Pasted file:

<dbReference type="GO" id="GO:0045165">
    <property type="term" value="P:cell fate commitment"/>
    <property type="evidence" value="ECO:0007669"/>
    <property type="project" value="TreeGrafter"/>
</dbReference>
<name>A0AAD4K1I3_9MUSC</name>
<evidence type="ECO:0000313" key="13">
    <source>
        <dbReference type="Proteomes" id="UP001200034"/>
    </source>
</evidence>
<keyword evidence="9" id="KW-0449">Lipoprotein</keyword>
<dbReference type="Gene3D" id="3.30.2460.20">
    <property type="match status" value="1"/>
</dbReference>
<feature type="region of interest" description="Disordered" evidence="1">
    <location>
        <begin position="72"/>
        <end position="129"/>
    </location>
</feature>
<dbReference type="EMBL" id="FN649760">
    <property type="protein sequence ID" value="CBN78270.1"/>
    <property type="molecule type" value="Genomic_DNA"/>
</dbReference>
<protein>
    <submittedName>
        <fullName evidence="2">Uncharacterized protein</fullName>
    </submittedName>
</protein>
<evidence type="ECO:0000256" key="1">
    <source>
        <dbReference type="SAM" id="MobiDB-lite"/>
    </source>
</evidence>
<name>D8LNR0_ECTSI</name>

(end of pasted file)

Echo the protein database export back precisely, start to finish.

<dbReference type="GO" id="GO:0045165">
    <property type="term" value="P:cell fate commitment"/>
    <property type="evidence" value="ECO:0007669"/>
    <property type="project" value="TreeGrafter"/>
</dbReference>
<name>A0AAD4K1I3_9MUSC</name>
<evidence type="ECO:0000313" key="13">
    <source>
        <dbReference type="Proteomes" id="UP001200034"/>
    </source>
</evidence>
<keyword evidence="9" id="KW-0449">Lipoprotein</keyword>
<dbReference type="Gene3D" id="3.30.2460.20">
    <property type="match status" value="1"/>
</dbReference>
<feature type="region of interest" description="Disordered" evidence="1">
    <location>
        <begin position="72"/>
        <end position="129"/>
    </location>
</feature>
<dbReference type="EMBL" id="FN649760">
    <property type="protein sequence ID" value="CBN78270.1"/>
    <property type="molecule type" value="Genomic_DNA"/>
</dbReference>
<protein>
    <submittedName>
        <fullName evidence="2">Uncharacterized protein</fullName>
    </submittedName>
</protein>
<evidence type="ECO:0000256" key="1">
    <source>
        <dbReference type="SAM" id="MobiDB-lite"/>
    </source>
</evidence>
<name>D8LNR0_ECTSI</name>